Tuesday, March 06, 2007

Beginnings of the OHSU Library, or, why the History of Medicine Room has some great stuff

In a meeting I attended today, a question arose as to when the OHSU Library formally began: Was it in 1887, when the school was founded? Surely, a medical school would need to have a library of texts, for instruction and reference--heck, for patients to browse through while waiting for surgery!

But, alas, no library seems to have graced those first halls. Frankly, the school was lucky to have found some halls to inhabit that first year, after the acrimonious break with Willamette University Medical Department. The first catalog does contain a list of textbooks, but the titles were not only not supplied in an institutional library, they weren't even required--the list was just a "guide" to the student! (Incidentally, we have the exact editions of all those original textbooks recommended to the student in 1887, collected in our First Class Collection.)

So, at what point did the faculty settle down and decide on the need for some library facilities? It wasn't until 1893, when the personal libraries of Portland physicians (and brothers-in-law) R.B. Wilson and Rodney Glisan were donated, that the school had a collection of reading material on hand. The collection was dubbed the "R.B. Wilson Library," and remained such until some time after the school relocated (for the last time) up to Marquam Hill.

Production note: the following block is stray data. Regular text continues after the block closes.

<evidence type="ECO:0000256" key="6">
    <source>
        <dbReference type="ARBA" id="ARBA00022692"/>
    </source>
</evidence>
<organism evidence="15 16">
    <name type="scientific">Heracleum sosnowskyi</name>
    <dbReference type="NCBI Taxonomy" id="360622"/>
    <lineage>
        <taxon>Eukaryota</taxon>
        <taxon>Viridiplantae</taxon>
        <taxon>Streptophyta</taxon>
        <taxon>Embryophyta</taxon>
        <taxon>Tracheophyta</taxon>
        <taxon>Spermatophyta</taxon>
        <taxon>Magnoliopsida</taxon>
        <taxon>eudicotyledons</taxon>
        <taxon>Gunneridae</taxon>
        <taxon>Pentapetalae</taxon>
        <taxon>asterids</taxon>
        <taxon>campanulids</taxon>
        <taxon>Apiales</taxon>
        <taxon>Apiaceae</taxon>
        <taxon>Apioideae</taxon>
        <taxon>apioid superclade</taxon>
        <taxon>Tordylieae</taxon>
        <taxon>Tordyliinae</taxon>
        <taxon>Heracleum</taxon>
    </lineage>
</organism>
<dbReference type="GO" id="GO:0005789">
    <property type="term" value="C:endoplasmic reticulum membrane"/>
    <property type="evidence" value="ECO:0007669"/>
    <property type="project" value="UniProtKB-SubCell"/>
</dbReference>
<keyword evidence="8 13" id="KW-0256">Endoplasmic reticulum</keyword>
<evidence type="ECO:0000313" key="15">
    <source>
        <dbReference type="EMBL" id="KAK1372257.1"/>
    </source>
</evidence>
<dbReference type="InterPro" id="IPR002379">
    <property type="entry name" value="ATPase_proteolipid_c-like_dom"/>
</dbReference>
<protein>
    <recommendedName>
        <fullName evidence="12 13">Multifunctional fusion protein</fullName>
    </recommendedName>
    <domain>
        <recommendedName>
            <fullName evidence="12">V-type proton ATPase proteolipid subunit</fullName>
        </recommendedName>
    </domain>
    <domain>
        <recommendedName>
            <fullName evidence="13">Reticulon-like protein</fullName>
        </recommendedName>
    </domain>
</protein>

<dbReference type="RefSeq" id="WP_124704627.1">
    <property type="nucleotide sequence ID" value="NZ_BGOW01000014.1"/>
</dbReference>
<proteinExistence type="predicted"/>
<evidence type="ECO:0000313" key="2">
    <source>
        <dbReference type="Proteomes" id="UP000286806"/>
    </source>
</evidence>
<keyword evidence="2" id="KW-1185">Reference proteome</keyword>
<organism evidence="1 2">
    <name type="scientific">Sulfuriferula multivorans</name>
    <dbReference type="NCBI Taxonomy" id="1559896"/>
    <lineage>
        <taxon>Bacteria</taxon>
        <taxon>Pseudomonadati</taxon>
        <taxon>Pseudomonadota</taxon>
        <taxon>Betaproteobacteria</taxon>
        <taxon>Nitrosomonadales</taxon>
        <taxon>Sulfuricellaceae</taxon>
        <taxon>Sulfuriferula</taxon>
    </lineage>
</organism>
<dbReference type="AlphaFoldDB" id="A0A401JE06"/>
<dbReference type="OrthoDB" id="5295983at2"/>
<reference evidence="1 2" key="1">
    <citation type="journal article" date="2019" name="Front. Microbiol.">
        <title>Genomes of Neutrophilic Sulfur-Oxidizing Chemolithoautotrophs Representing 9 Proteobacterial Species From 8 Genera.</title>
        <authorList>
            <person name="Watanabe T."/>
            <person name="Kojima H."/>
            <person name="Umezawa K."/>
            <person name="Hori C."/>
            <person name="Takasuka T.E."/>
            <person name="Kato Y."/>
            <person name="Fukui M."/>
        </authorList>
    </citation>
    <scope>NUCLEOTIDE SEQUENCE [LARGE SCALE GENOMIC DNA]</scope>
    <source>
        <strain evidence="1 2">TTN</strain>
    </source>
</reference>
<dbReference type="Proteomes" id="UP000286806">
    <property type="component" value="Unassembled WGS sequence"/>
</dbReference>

During those first years on the Hill, the library was housed in Mackenzie Hall (as was everything else, since it was the only building on campus). When physician and philanthropist Dr. John E. Weeks gave $100,000 to the fund to construct the first library building on Marquam Hill, they tried to rename the library after him, but he humbly deferred and the suggestion was soon forgotten. A plaque commemorating the donation is all that remains.

Now the only library service point in that Old Library, the History of Medicine Room still contains many of the books from that original donation of Wilson and Glisan's libraries. Later donations from alumni, faculty, and other friends of the library have added to those volumes to make the History of Medicine and History of Dentistry Collections that we enjoy today.

Though we may date back only to 1893, we're still the oldest medical school library west of Denver and north of San Francisco! (Johns Hopkins' Welch Medical Library? A toddler, having been born in 1929.... )

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